Aides told the Washington Post that Hogan has no plans to veto a measure that would allow trans Marylanders to change their name and gender on their birth certificates without having undergone sex reassignment surgery. They said he will also allow a second bill that seeks to ensure lesbian couples have equal access to fertility treatments to take effect.
Hogan has until June 3 to sign or veto the measures before they automatically become law.
“These bills will take effect and become law without the governor’s signature,” Hogan Press Secretary Shareese Churchill told the Blade. “Governor Hogan opposes all forms of discrimination.”
Carrie Evans, executive director of Equality Maryland, a statewide LGBT advocacy group that made the two bills top legislative priorities during this year’s General Assembly, welcomed Hogan’s decision to allow them to become law.
“Governor Hogan came into office with a ‘focus on the issues that unite Marylanders from all backgrounds and political parties: Jobs, middle class families and restoring our economy,’” Evans told the Blade. “By allowing these bills to go into effect he has stayed on course with this commitment and we are appreciative.”
Hogan focused almost exclusively on economic issues during his 2014 campaign against then-Lieutenant Gov. Anthony Brown.
The Republican said during an interview on News Talk with Bruce DePuyt last August that his position on marriage rights for same-sex couples has “evolved.” Hogan two months earlier told the Baltimore Sun editorial board that he opposes the state’s trans rights law that had yet to take effect.
Michael Estève, chapter leader of Log Cabin Republicans of Maryland, on Tuesday compared Hogan to Massachusetts Gov. Charlie Baker, who publicly supports marriage rights for same-sex couples, as he applauded him for allowing the LGBT bills to take effect.
“Governor Hogan has demonstrated that Republicans are evolving on issues of importance to the LGBT community, and can reliably be counted on to deliver legal equality and protection for all of their constituents,” Estève told the Blade. “We proudly stand by Gov. Hogan in his support of the measures in question.”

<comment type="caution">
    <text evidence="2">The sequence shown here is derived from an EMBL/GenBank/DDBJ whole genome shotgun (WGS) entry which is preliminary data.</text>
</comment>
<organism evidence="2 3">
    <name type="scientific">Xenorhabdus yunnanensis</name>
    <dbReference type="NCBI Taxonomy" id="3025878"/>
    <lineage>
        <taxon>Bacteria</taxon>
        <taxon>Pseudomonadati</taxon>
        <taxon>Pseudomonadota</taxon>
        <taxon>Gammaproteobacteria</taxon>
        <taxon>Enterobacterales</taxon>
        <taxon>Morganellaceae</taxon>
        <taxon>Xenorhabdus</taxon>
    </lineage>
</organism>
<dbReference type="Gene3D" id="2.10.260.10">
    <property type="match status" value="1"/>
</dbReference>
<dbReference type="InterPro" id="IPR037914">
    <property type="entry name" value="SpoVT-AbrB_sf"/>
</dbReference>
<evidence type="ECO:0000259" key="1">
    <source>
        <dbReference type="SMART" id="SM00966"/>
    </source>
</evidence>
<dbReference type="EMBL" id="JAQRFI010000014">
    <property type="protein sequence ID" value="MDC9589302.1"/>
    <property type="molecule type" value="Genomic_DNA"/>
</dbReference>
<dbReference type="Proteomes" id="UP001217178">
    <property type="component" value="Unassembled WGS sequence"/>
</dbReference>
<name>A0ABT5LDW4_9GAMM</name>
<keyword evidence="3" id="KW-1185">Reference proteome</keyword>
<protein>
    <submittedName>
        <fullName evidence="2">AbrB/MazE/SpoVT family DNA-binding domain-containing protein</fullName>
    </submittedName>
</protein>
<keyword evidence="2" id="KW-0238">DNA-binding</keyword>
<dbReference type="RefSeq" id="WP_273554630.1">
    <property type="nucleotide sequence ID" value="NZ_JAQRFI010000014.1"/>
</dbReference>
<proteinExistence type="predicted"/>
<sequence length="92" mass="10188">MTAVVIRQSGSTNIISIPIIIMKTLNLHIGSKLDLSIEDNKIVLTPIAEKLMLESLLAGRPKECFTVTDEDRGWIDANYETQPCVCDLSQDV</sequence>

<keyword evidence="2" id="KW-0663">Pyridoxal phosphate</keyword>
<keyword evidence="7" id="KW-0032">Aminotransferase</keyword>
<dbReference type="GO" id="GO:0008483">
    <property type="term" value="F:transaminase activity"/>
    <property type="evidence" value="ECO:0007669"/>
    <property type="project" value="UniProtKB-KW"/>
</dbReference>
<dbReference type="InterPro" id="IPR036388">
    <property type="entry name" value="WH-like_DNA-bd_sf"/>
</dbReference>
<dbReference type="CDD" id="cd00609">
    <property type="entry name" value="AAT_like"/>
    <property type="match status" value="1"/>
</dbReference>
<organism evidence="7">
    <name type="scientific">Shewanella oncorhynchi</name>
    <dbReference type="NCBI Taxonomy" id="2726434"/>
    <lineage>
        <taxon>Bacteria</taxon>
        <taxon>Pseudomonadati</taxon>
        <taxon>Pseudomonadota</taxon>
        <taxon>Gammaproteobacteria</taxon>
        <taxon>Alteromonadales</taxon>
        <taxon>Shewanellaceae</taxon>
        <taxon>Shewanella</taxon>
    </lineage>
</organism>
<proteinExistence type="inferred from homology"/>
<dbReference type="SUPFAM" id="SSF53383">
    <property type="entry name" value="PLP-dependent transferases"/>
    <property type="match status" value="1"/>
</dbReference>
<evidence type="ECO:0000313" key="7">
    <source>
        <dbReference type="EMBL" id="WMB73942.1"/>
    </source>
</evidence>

Hogan faced criticism from Evans and other LGBT rights advocates shortly after taking office in January for delaying the final implementation of a regulation that bans state Medicaid providers from discriminating on the basis of sexual orientation and gender identity. The governor initially omitted trans-specific protections in his first executive order outlining ethics standards for executive branch employees, but he reissued it.
Hogan’s decision to appoint Blair Lee, a Silver Spring developer who has previously described gay sex as a “mortal sin,” to his transition team sparked controversy among some LGBT rights advocates.
Evans told the Blade on Tuesday that Equality Maryland “remains concerned” over Hogan’s support of providing public funds to private schools that are not required to comply with the state’s anti-LGBT discrimination law. She added her organization also awaits the governor’s decision “on whether to move forward with” a proposal that would require the state’s Medicaid program to cover trans-specific health care.